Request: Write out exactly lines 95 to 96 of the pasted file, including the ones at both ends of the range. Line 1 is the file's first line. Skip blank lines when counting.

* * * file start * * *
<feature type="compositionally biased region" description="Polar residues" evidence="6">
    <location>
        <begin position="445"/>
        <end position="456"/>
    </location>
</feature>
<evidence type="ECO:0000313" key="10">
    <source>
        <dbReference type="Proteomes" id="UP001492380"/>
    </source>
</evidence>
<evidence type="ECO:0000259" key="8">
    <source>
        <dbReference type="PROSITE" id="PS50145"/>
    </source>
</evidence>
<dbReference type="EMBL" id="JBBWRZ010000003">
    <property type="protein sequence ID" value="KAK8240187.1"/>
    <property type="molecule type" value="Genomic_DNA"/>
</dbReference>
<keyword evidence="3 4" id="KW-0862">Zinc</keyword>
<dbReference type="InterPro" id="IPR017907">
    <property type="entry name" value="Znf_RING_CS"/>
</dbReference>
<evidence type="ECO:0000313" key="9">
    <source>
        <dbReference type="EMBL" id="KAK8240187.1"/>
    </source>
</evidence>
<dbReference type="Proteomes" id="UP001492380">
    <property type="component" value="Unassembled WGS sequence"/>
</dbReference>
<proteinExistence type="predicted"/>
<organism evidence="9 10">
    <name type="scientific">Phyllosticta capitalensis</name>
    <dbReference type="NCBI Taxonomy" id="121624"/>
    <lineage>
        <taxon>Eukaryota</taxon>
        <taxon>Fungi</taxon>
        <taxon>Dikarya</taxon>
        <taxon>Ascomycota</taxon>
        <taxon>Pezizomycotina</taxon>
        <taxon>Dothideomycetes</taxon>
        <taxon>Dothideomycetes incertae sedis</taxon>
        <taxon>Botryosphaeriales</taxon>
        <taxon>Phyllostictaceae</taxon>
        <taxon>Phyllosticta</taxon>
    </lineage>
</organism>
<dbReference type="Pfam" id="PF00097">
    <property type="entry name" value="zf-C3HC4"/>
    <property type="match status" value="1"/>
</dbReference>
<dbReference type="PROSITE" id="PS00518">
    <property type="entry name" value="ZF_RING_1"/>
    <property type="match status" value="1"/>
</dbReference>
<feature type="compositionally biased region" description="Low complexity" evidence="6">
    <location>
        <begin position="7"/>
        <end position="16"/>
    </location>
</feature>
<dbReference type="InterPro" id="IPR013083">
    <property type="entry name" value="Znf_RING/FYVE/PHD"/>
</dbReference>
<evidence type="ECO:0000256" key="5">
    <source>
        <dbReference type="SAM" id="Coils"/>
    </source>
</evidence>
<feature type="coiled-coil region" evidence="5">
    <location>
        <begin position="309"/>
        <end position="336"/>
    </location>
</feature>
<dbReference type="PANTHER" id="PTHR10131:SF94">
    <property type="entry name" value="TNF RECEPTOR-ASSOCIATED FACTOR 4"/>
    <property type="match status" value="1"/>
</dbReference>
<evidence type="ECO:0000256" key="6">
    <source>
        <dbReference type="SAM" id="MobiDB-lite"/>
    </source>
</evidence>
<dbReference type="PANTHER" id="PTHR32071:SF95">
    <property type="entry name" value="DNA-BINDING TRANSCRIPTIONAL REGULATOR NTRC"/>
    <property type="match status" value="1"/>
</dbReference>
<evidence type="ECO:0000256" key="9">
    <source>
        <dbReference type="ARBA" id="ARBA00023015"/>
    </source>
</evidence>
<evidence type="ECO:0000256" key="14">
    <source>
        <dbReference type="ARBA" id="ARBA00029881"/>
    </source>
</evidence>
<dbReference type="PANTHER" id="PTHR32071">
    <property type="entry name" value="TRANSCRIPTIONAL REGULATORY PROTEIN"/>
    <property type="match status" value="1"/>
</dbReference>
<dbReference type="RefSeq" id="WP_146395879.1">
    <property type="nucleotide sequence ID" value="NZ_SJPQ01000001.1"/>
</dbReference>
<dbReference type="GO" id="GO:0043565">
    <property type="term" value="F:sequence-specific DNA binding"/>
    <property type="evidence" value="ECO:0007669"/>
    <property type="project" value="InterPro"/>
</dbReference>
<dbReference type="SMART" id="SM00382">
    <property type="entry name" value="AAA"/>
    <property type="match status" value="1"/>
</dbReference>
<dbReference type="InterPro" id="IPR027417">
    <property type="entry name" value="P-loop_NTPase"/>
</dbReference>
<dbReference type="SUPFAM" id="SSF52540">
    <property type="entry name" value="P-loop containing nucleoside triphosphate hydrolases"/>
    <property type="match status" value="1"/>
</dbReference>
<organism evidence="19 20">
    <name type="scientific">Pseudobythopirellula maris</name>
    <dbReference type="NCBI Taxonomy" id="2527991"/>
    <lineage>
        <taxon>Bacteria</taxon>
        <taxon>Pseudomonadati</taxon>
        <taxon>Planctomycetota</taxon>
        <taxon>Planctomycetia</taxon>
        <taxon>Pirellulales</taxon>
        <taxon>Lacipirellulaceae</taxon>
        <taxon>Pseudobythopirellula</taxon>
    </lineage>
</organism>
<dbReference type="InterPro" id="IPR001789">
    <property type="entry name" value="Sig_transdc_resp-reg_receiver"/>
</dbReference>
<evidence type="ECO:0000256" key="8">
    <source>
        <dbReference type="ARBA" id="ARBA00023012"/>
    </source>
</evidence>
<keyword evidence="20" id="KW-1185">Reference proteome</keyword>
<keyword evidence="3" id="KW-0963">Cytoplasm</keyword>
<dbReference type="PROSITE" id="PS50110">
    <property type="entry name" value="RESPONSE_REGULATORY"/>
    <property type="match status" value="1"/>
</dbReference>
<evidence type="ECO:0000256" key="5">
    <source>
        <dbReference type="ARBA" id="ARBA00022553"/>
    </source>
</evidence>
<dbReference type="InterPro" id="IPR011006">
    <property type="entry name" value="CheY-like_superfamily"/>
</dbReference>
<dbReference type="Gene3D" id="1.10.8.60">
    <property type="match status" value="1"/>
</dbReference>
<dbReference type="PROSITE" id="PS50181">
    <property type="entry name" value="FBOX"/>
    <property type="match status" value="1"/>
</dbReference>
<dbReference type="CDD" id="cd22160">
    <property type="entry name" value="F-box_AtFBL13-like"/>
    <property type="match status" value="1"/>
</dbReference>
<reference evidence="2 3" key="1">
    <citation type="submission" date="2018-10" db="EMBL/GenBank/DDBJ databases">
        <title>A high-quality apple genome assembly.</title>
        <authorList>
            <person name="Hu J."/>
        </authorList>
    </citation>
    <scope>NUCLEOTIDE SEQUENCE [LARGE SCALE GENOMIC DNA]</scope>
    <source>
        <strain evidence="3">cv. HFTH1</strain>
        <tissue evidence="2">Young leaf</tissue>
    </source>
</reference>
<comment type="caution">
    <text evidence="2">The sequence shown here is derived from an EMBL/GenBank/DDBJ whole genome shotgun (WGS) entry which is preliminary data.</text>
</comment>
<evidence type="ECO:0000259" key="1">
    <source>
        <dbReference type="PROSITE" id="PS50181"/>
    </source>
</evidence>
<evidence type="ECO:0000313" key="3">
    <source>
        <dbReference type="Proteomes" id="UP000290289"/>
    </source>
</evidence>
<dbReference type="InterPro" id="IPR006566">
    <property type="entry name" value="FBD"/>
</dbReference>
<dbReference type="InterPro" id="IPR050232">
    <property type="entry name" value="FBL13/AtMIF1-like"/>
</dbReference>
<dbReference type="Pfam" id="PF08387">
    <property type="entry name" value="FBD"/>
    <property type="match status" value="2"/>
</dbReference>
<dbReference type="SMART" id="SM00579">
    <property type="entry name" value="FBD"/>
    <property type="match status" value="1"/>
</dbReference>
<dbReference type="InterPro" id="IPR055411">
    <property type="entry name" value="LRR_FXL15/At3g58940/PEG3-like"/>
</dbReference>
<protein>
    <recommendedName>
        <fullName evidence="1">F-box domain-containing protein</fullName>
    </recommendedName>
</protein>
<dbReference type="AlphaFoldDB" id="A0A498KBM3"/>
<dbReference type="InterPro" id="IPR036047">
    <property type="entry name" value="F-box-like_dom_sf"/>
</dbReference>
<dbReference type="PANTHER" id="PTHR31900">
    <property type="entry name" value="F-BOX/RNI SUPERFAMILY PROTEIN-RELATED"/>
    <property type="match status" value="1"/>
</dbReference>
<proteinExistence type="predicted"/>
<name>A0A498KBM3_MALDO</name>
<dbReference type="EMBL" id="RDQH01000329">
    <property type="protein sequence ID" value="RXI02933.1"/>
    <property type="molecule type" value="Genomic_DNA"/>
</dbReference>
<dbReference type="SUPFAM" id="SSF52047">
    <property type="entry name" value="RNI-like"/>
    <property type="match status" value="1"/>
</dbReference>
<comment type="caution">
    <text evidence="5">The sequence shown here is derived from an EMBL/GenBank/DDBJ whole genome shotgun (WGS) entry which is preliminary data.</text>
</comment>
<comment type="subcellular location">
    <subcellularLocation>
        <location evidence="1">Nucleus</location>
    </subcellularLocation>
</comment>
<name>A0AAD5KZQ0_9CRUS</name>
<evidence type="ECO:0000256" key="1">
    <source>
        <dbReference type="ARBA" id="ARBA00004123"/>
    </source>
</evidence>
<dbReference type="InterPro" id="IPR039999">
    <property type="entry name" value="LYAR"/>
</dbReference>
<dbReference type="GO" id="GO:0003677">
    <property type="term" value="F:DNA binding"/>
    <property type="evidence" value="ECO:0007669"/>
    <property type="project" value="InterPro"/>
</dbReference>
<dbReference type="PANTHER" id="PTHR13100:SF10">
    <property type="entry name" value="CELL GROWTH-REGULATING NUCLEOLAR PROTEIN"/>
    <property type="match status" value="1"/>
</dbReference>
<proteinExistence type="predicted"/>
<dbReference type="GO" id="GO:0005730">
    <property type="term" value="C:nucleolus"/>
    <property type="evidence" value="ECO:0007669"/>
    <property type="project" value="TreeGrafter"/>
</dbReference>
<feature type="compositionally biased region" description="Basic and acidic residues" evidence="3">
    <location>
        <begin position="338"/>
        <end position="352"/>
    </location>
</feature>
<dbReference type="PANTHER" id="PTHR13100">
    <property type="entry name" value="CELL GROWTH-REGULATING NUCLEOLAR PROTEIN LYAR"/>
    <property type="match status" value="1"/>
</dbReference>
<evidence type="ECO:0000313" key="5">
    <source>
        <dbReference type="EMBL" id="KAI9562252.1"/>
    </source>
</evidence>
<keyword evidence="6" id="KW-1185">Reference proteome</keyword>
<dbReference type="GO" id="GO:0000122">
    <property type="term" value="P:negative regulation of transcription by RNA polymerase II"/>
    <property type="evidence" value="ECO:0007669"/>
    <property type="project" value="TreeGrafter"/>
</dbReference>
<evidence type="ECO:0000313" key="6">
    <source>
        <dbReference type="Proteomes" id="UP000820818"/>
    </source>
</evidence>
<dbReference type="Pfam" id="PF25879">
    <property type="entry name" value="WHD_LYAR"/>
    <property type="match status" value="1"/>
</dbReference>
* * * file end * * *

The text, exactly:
</evidence>
<evidence type="ECO:0000256" key="14">